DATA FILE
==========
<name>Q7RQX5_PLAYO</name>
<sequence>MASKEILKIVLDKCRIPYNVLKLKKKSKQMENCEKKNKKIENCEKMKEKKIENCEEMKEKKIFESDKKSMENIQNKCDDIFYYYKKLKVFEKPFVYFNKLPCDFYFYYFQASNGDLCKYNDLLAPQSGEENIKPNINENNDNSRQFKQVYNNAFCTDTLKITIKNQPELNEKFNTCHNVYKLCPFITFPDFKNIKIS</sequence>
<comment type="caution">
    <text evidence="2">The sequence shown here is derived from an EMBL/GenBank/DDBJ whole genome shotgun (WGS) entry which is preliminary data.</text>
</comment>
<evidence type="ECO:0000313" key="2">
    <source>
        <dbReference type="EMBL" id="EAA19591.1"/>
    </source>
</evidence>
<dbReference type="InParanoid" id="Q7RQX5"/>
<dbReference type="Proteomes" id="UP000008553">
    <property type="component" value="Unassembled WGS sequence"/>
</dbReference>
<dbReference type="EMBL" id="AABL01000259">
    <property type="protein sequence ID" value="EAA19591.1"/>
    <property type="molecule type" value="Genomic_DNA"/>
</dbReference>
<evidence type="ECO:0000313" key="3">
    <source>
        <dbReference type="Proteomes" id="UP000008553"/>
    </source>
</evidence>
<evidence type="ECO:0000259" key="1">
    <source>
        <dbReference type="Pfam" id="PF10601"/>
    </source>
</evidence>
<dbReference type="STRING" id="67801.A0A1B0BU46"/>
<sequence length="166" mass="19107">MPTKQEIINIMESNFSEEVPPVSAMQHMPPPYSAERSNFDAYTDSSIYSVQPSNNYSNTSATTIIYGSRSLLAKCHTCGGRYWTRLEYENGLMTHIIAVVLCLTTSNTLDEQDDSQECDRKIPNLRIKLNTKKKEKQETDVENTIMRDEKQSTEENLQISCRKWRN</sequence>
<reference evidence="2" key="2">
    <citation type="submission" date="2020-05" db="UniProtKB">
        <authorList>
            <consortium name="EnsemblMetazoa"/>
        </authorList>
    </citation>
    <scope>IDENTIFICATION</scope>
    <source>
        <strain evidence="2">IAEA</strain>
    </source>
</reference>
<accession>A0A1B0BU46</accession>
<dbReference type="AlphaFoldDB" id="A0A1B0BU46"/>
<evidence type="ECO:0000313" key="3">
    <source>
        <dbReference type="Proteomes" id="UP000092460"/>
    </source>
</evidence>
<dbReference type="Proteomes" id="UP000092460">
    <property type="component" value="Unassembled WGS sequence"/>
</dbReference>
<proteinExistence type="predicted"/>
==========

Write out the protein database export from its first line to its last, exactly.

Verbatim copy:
<name>Q7RQX5_PLAYO</name>
<sequence>MASKEILKIVLDKCRIPYNVLKLKKKSKQMENCEKKNKKIENCEKMKEKKIENCEEMKEKKIFESDKKSMENIQNKCDDIFYYYKKLKVFEKPFVYFNKLPCDFYFYYFQASNGDLCKYNDLLAPQSGEENIKPNINENNDNSRQFKQVYNNAFCTDTLKITIKNQPELNEKFNTCHNVYKLCPFITFPDFKNIKIS</sequence>
<comment type="caution">
    <text evidence="2">The sequence shown here is derived from an EMBL/GenBank/DDBJ whole genome shotgun (WGS) entry which is preliminary data.</text>
</comment>
<evidence type="ECO:0000313" key="2">
    <source>
        <dbReference type="EMBL" id="EAA19591.1"/>
    </source>
</evidence>
<dbReference type="InParanoid" id="Q7RQX5"/>
<dbReference type="Proteomes" id="UP000008553">
    <property type="component" value="Unassembled WGS sequence"/>
</dbReference>
<dbReference type="EMBL" id="AABL01000259">
    <property type="protein sequence ID" value="EAA19591.1"/>
    <property type="molecule type" value="Genomic_DNA"/>
</dbReference>
<evidence type="ECO:0000313" key="3">
    <source>
        <dbReference type="Proteomes" id="UP000008553"/>
    </source>
</evidence>
<evidence type="ECO:0000259" key="1">
    <source>
        <dbReference type="Pfam" id="PF10601"/>
    </source>
</evidence>
<dbReference type="STRING" id="67801.A0A1B0BU46"/>
<sequence length="166" mass="19107">MPTKQEIINIMESNFSEEVPPVSAMQHMPPPYSAERSNFDAYTDSSIYSVQPSNNYSNTSATTIIYGSRSLLAKCHTCGGRYWTRLEYENGLMTHIIAVVLCLTTSNTLDEQDDSQECDRKIPNLRIKLNTKKKEKQETDVENTIMRDEKQSTEENLQISCRKWRN</sequence>
<reference evidence="2" key="2">
    <citation type="submission" date="2020-05" db="UniProtKB">
        <authorList>
            <consortium name="EnsemblMetazoa"/>
        </authorList>
    </citation>
    <scope>IDENTIFICATION</scope>
    <source>
        <strain evidence="2">IAEA</strain>
    </source>
</reference>
<accession>A0A1B0BU46</accession>
<dbReference type="AlphaFoldDB" id="A0A1B0BU46"/>
<evidence type="ECO:0000313" key="3">
    <source>
        <dbReference type="Proteomes" id="UP000092460"/>
    </source>
</evidence>
<dbReference type="Proteomes" id="UP000092460">
    <property type="component" value="Unassembled WGS sequence"/>
</dbReference>
<proteinExistence type="predicted"/>